Babies in Prams May Be Exposed to Twice as Much Pollution as the Adults Pushing Them
Most parents, when searching for the best baby prams, are worried about safety. Once that’s been established, and the pram purchased, we’re just glad to be able to rest our arms while we’re on the go. But a new study suggests how and where we use baby prams might be important to consider: Outdoors, the researchers found, children in prams may be exposed to 60% more air pollution than the adults pushing them.
The study, published in Environment International, examined 150 references to analyze the levels of air pollution, including PM2.5, to which babies in prams are exposed. The researchers further analyzed if and how the dimensions of the pram and number of seats affects pollution exposure. They found that prams for infants may put children most at risk of air pollution and its effects. These prams tend to place children closest to the height at which vehicle exhaust is expelled.
“The air within the first few meters above the road level is usually most polluted,” the authors write. Most infants in prams are positioned 0.55 to 0.85 meters above ground level; most exhaust pipes sit at roughly 1 meter above ground.
Air pollution and its effects include potential damage to children’s frontal lobe and impaired brain development and cognitive ability. However, the study did not examine how frequent or prolonged pram travel would need to be to have such effects.
“We know that infants breathe in higher amounts of airborne particles relative to their lung size and body weight compared to adults. What we have proven here is that the height most children travel at while in a pram doubles the likelihood of negative impacts from air pollution when compared to an adult,” says study author Prashant Kumar, the founding director of the Global Centre for Clean Air Research at the University of Surrey, UK. “When you also consider how vulnerable they are because of their tissues, immune systems, and brain development at this early stage of their life, it is extremely worrying that they are being exposed to these dangerous levels of pollution.”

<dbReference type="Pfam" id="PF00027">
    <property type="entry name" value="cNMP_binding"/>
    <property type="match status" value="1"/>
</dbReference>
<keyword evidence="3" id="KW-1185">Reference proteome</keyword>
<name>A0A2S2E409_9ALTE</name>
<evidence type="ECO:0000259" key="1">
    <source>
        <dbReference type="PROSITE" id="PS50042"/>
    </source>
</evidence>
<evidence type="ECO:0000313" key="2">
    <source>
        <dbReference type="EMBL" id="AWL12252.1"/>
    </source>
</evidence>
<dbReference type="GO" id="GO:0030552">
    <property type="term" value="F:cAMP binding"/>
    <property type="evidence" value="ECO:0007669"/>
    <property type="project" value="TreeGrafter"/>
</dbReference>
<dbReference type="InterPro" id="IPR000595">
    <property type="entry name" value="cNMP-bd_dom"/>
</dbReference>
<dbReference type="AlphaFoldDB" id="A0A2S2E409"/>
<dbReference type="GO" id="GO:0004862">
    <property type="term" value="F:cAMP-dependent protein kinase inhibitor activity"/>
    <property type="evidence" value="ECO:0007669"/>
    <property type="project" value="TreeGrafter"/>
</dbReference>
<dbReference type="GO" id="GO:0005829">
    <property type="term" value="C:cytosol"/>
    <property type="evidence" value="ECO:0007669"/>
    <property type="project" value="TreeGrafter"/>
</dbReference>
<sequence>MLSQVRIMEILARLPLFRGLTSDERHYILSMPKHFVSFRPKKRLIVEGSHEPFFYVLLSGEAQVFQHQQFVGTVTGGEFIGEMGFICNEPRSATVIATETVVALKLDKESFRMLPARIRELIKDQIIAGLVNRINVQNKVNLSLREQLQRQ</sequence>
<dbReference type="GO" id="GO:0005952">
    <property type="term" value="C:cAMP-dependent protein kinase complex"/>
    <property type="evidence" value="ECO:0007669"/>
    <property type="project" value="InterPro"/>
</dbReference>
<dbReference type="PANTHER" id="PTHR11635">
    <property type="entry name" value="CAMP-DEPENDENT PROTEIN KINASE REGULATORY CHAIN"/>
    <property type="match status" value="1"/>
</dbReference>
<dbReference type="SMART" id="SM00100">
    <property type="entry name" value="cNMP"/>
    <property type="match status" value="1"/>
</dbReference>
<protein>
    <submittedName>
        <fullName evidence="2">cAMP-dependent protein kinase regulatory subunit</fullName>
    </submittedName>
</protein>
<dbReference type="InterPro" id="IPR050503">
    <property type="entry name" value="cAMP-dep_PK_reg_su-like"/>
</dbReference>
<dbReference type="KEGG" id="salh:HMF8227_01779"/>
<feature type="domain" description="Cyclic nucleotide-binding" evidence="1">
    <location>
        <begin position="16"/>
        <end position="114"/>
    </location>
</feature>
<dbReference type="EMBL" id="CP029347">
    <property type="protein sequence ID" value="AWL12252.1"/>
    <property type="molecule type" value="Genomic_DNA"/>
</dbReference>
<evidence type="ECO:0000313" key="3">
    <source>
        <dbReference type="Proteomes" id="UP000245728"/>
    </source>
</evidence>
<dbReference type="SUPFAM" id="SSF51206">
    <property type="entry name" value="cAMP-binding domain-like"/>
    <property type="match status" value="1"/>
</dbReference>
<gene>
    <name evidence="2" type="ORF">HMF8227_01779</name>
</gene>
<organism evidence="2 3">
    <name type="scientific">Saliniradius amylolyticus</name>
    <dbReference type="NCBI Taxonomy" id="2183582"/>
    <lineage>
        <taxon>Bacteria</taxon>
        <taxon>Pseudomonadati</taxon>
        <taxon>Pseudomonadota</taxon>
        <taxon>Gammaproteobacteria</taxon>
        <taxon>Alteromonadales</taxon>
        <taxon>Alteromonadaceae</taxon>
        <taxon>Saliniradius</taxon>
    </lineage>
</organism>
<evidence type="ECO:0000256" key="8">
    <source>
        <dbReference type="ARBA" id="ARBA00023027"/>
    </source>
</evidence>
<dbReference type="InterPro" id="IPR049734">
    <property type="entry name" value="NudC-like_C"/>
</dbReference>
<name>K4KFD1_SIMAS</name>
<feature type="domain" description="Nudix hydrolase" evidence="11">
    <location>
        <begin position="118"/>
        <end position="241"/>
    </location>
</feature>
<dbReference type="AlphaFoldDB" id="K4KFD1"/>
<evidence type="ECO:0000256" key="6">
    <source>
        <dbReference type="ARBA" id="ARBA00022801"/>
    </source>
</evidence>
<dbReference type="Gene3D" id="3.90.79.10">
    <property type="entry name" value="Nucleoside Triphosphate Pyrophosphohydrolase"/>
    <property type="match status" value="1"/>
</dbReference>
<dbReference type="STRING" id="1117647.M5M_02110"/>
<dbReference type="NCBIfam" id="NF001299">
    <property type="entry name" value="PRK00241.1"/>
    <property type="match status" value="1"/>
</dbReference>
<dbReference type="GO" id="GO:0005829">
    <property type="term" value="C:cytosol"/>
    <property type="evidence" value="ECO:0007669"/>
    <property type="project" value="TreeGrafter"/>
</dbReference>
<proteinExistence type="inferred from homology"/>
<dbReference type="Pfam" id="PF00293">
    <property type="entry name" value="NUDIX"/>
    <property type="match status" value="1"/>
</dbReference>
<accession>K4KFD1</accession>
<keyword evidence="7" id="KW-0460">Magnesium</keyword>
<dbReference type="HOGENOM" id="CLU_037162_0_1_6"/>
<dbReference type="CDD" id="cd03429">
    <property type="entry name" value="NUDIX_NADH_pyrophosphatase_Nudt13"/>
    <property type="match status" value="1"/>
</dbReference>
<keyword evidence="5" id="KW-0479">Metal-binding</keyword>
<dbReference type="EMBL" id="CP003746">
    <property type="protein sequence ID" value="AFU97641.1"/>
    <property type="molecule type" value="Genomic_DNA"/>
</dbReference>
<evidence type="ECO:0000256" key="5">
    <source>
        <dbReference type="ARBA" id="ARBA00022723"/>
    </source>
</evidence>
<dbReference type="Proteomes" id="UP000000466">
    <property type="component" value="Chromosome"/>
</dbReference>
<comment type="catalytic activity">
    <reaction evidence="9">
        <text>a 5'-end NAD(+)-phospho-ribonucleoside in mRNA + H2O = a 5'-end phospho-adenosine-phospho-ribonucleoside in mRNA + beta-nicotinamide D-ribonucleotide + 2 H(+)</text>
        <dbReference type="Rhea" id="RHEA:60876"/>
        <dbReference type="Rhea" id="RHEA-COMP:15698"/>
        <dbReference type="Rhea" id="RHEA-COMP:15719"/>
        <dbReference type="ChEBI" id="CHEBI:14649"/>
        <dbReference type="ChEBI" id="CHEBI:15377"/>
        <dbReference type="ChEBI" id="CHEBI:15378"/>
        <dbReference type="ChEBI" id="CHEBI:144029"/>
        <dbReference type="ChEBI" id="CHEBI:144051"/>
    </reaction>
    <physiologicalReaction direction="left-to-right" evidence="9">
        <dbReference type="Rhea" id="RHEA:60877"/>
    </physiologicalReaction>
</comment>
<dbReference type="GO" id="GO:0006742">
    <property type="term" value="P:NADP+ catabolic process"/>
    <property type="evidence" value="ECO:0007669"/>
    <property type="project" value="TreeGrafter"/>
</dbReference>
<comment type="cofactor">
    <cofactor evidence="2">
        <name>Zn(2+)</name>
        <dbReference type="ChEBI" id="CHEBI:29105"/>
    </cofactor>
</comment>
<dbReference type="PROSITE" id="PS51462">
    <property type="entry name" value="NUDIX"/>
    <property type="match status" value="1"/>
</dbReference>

According to UNICEF, 17 million babies under age 1 worldwide breathe in polluted, toxic air, many of whom live in India, home to 14 of the world’s 20 most-polluted cities. While air pollution and its effects has prompted some families to leave metros behind, for those who can’t make such a big leap, considering when and where to take the pram out might be one way to mitigate air pollution and its effects on kids.
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